A recent employment discrimination case in Los Angeles Superior Court came to a close when a jury ruled to have the victim’s employer pay that person $500,000 in compensation. The breakdown of the compensation award was as follows: $378,368 in economic damages (damages meant to compensation the employee for out of pocket costs such as lost earnings), $25,000 in non-economic damages (damages meant to compensate the employee for emotional distress) and $96,636 in punitive damages. The jury found that the employer’s conduct was not just negligent but, also “oppressive” under the definition provided for in California Civil Code 3294 and, therefore, warranted punitive damages (damages meant to punish wrongdoing that rises beyond the level of mere negligence). The worker, Maggy Huerta, was suffering from a condition called carpal tunnel syndrome. The state of California considers it a disability.
Facts of the Case
Mrs. Huerta was a long-time employee of the company Pacesetters, which is a medical supply manufacturer. The company conducts product assembly at its plant. Mrs. Huerta had been working for the company for more than 20 years in the Sylmar plant. She eventually developed carpal tunnel syndrome as a result of the repetitious movement that her job tasks demanded. Carpal tunnel syndrome is a painful condition that causes severe symptoms that hinder the sufferer’s ability to perform certain tasks. The median nerve becomes compressed over time and causes the sufferer to experience shooting pains in the wrist. Some people experience symptoms such as numbness and paralysis.
The Employer Failed to Accommodate
Mrs. Huerta eventually had work restrictions placed on her by a medical expert. The employer accommodated Mrs. Huerta by putting her on different tasks instead of forcing her to put pressure on the affected areas. The company made reasonable provisions for Mrs. Huerta’s condition by keeping her away from stressful tasks for more than five years. Unfortunately, a new supervisor took over her old supervisor’s position and refused to accommodate her. The new supervisor required her to return to the tasks that originally caused her injury. She obliged to keep her job, but she ended up aggravating the injury to an extreme level. She experienced amplified pain that caused her to need steroid injections, physical therapy and medical leave. The losses that she had to endure caused her to obtain legal services and file suit against the employer for violations of the California Fair Employment Act. The case went to a jury trial and the company was found liable for failure to accommodate a known disability.
California Disability Statutes
California sets some clear statues regarding disabilities and the employer’s need to accommodate such disabilities. A disability in the state of California is defined as any physical or physiological condition that hinders the sufferer’s ability to perform crucial life tasks. One’s job is a crucial life task because it enables the person and his or her family to survive.
Employers are not allowed to discriminate against a job applicant who has a disability. Furthermore, the employers are supposed to make reasonable accommodations for any person who has a disability as defined by state law. Mrs. Huerta clearly had a disability, and her medical practitioner categorized the disability with an “indefinite” status, meaning that the provider did not expect Mrs. Huerta to recover from the conditions. The medical specialist asked the employer to restrict the patient indefinitely. It was inexplicable how the company was able to provide such accommodation for 5 years and, suddenly, not be able to to so with a management change. Failure to make reasonable accommodations not only violates the statutes but also it shows blatant disregard for a human being’s pain which, as in this case, can warrant the imposition of punitive damages on an employer in addition to damages to compensate the employee for “out of pocket” costs like medical expenses and lost wages.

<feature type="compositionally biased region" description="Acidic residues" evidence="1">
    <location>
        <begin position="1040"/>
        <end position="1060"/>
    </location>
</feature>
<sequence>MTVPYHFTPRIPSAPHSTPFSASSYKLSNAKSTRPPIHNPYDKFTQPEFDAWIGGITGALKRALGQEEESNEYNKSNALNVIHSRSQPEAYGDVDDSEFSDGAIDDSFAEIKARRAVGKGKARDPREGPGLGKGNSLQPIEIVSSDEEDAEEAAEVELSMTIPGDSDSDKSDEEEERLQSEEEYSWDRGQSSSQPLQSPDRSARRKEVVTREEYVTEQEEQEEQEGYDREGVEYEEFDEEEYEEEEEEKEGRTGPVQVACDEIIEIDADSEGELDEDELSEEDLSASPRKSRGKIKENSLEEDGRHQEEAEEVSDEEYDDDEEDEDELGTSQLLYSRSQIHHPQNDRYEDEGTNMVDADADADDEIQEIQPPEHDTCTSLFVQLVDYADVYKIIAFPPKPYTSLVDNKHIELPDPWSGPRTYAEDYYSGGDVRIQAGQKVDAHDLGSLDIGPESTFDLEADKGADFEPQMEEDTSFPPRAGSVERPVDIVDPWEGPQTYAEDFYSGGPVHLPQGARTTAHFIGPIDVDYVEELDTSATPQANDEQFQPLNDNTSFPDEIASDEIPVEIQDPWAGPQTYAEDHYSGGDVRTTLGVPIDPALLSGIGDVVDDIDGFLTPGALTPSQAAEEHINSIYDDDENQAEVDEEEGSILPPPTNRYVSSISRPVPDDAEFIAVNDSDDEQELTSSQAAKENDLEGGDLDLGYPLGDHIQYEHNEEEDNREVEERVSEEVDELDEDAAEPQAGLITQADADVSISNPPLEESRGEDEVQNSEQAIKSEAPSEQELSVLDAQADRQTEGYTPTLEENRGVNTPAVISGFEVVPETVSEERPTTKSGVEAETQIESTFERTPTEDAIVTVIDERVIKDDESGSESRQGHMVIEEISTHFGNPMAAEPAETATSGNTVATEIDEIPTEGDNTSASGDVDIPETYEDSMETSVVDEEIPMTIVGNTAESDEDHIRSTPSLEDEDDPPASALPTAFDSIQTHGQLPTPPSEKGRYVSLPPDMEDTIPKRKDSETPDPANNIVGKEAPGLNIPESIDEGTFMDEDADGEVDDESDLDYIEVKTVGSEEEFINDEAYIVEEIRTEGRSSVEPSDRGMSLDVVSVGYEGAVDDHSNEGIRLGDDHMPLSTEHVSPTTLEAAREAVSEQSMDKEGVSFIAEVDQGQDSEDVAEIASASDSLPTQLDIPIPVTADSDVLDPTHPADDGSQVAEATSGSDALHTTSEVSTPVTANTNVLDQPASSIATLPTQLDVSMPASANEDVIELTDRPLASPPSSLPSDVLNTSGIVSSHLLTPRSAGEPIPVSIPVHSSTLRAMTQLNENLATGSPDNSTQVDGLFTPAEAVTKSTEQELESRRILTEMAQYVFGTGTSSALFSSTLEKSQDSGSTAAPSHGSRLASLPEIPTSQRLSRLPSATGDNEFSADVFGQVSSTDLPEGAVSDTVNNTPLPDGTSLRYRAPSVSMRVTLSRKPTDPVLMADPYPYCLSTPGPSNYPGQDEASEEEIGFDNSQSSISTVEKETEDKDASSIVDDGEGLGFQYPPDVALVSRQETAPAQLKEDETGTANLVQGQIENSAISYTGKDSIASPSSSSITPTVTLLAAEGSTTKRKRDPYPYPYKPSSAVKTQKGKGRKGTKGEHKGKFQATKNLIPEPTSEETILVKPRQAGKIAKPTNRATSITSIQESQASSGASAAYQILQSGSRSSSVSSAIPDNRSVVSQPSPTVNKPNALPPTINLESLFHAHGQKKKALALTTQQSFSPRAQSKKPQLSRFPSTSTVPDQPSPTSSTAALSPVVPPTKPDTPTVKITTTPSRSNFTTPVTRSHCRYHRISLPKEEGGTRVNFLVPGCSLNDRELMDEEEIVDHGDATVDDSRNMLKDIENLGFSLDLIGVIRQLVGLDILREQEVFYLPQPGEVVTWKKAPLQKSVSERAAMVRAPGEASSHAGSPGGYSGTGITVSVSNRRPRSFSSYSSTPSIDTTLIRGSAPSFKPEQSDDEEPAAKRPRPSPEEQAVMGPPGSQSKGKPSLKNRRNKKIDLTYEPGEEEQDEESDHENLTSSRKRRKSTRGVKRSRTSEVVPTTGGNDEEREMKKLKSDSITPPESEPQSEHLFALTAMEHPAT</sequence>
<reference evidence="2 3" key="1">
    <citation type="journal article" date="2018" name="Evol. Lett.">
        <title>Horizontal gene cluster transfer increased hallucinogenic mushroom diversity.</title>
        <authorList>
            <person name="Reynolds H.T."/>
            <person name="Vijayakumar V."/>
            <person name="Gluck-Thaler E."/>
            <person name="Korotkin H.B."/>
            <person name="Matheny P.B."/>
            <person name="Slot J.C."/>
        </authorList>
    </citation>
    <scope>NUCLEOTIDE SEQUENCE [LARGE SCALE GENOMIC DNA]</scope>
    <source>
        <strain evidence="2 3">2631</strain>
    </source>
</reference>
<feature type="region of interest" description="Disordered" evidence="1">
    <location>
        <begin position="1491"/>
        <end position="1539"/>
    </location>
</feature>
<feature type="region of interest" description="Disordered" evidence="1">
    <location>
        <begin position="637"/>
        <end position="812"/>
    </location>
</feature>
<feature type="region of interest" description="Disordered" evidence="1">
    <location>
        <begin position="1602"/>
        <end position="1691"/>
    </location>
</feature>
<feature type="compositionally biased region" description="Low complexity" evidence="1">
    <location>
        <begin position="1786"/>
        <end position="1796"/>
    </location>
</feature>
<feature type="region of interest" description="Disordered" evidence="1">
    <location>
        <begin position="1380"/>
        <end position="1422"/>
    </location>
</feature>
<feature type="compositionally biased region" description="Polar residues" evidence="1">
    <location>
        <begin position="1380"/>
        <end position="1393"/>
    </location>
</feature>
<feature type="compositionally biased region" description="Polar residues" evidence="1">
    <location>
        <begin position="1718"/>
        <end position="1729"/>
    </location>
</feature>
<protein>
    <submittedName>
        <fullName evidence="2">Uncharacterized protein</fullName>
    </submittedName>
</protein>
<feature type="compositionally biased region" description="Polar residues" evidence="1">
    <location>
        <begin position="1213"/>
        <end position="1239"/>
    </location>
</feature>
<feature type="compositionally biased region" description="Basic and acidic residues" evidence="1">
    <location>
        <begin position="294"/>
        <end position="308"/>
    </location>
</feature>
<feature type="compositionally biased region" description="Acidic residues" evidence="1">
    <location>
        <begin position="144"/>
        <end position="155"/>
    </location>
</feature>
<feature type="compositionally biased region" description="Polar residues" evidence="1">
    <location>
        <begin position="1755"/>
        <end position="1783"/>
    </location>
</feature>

Who to call when you feel like an employer is discriminating against you due to a physical or mental disability?
Refusing to make accommodations for a disabled employee does not pay. Employers should always try to work with the employee as much as possible to avoid fines and large settlements. Disabled and mistreated employees can contact a California employment disability discrimination attorney if they feel as though an employer has neglected them or treated them unfairly because of their physical or mental health. Los Angeles employment attorneys will fight for compensatory damages and punitive damages and all other remedies that may be warranted. In the above case, the lawyer initially requested more than $1 million from the employer. The employer countered with an offer for $100,000. The jury decided that the employer’s conduct warranted imposition of of a judgment of $500,000. In addition, because California laws provide for the award of “statutory attorney’s fees” to an employee who prevails on certain types of claims such as physical disability discrimination, there is a pending motion for the employee to be awarded an additional $3.5 Million in attorney’s fees and costs of prosecuting the lawsuit. This just shows the power of hiring an attorney and fighting for justice! For a free consultation on any employment disability discrimination claim in California call toll free 866-252-0735! Our lawyers are standing by to answer your questions and to see if we can seek justice for you!